Jan. 4 (Bloomberg) -- Manhattan apartment sales fell 12 percent in the fourth quarter from a year earlier as Europe’s debt crisis and sluggish U.S. job growth dimmed buyer appetites.
Purchases of condominiums and co-ops declined to 2,011 from 2,295 in the fourth quarter of 2010, New York appraiser Miller Samuel Inc. and broker Prudential Douglas Elliman Real Estate said in a joint report today. The median price of units that changed hands in the final three months of 2011 climbed 1.2 percent from a year earlier, to $855,000.
“Consumers paused to see how things play out with all the information that’s coming at them right now,” Jonathan Miller, president of Miller Samuel, said in an interview. “Europe, the impasse in Washington over economic policy, the stagnant nature of the economy -- there’s a lot of conflicting economic news, and if you’re on the fence, maybe you wait a little bit.”
Financial firms globally disclosed plans in 2011 to eliminate more than 200,000 jobs as they grapple with market turmoil, fallout from Europe’s sovereign-debt crisis and concerns that U.S. economic growth will slow. Morgan Stanley told regulators last week that it may dismiss 580 employees in New York City as the bank cuts 1,600 jobs.
New York City’s unemployment rate was 8.9 percent in November, up 0.1 percentage point from the previous month and higher than the national average of 8.6 percent, the state Department of Labor said Dec. 15.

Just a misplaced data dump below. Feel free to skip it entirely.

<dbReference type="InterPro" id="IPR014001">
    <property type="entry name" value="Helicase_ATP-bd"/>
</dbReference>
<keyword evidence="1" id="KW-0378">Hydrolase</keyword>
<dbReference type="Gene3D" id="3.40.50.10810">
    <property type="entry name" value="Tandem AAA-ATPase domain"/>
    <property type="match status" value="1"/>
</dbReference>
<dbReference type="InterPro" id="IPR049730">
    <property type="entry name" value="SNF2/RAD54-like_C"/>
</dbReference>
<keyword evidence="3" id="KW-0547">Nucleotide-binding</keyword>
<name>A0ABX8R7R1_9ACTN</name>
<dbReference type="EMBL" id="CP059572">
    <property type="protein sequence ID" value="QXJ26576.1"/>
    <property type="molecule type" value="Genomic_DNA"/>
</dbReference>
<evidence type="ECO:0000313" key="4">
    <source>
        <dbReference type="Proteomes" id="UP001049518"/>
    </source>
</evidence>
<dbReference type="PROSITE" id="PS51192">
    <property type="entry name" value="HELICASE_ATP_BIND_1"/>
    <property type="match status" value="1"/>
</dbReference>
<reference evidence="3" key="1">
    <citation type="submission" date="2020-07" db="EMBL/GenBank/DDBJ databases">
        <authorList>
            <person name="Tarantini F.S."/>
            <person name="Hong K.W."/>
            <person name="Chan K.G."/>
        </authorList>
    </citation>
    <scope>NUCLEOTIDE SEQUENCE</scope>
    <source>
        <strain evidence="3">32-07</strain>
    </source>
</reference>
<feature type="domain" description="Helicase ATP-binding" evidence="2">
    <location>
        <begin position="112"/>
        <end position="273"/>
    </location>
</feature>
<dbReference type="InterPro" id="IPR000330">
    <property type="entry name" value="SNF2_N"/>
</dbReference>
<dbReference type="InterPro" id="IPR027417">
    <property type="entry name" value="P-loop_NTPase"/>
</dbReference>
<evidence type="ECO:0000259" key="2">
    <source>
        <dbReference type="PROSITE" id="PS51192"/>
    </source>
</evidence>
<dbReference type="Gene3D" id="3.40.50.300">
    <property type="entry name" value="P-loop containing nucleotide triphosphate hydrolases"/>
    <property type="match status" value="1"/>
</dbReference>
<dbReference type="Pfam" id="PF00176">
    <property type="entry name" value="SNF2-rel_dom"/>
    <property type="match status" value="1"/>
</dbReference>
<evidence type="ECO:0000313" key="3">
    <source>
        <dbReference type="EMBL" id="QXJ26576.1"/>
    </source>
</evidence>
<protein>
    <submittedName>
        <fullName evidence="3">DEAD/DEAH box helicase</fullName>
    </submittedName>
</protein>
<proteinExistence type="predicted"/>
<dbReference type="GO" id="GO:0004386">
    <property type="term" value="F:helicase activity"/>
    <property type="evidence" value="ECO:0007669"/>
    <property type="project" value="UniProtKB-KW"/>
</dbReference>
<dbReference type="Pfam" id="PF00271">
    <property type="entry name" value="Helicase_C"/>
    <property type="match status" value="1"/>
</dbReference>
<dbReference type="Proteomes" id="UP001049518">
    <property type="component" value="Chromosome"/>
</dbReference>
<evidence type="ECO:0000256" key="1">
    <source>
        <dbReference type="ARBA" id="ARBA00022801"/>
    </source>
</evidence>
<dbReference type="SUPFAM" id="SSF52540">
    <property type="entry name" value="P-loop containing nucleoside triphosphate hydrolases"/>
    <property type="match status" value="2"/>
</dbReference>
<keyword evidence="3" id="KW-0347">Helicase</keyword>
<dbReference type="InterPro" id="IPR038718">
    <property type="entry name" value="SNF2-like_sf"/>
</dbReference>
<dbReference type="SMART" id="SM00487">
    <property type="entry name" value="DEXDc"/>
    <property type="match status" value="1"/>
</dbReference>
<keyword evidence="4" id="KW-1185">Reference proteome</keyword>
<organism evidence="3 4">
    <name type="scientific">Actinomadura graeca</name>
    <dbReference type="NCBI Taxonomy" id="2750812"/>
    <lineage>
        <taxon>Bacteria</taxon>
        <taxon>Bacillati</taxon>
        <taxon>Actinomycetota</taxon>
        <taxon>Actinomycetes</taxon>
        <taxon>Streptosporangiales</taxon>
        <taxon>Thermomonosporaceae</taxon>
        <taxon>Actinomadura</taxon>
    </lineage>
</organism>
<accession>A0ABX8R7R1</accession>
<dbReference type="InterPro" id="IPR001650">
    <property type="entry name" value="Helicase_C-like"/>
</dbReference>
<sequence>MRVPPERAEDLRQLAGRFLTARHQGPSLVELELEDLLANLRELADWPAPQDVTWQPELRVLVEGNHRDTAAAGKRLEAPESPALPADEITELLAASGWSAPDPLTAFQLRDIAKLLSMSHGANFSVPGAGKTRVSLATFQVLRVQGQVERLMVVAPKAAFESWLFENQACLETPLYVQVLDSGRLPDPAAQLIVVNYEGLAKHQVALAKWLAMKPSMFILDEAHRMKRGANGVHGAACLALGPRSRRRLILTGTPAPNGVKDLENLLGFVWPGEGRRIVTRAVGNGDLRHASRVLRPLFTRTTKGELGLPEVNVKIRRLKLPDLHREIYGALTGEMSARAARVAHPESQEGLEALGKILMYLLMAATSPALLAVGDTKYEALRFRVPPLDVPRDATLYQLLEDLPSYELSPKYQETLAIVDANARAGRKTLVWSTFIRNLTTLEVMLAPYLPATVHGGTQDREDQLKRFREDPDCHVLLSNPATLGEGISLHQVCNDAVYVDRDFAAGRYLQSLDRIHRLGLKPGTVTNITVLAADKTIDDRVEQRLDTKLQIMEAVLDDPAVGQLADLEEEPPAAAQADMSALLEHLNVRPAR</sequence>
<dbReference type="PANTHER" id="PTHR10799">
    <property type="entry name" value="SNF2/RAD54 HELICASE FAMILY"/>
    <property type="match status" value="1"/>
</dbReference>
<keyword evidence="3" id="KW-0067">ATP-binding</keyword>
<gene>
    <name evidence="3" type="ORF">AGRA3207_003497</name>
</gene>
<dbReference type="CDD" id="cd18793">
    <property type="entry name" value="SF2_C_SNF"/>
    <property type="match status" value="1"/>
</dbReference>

“Job security is No. 1,” said Sofia Song, vice president of research at StreetEasy.com, a property-listings and data website that also issued a report on Manhattan apartment sales today.
Purchases of condos and co-ops in the borough fell 19 percent in the fourth quarter from a year earlier to 2,403, according to StreetEasy. The median price dropped 9.1 percent to $750,000.
“It’s just really reflective of the economic climate,” Song said in an interview. “The economy is really volatile and people were just paralyzed to enter the market.”
Three other reports also showed declines in sales volume and median price for the three months ended Dec. 31.
Brown Harris Stevens and Halstead Property LLC said completed condo and co-op purchases fell 13 percent from a year earlier. The median price slipped 6.5 percent to $785,000, according to the brokerage firms.
In the fourth quarter of 2010, sellers were in a rush to complete deals amid concern that capital-gains taxes for top earners would rise on Jan. 1, according to Hall Willkie, president of Brown Harris Stevens.
It “was our greatest year in history” in 2010, Willkie said in an interview. The risk of a tax increase “was very much a factor that did not exist in 2011,” he said.
Corcoran Group said sales tumbled 12 percent from the fourth quarter of 2010, and the median price dropped 5 percent to $795,000.
Purchases of luxury apartments, defined as the top 10 percent of all sales by price, declined 13 percent to 201 deals, according to Miller Samuel and Prudential. The median price of those transactions dropped 4.6 percent to $4.15 million.
On the Upper East Side, the median price of existing co-ops climbed 4 percent from a year earlier to $840,000, according to Corcoran. Condo prices in the neighborhood were little changed at $940,000. On the Upper West Side, the median price of co-op resales fell 1 percent to $825,000, while existing condo prices dropped 5 percent to $1.1 million.
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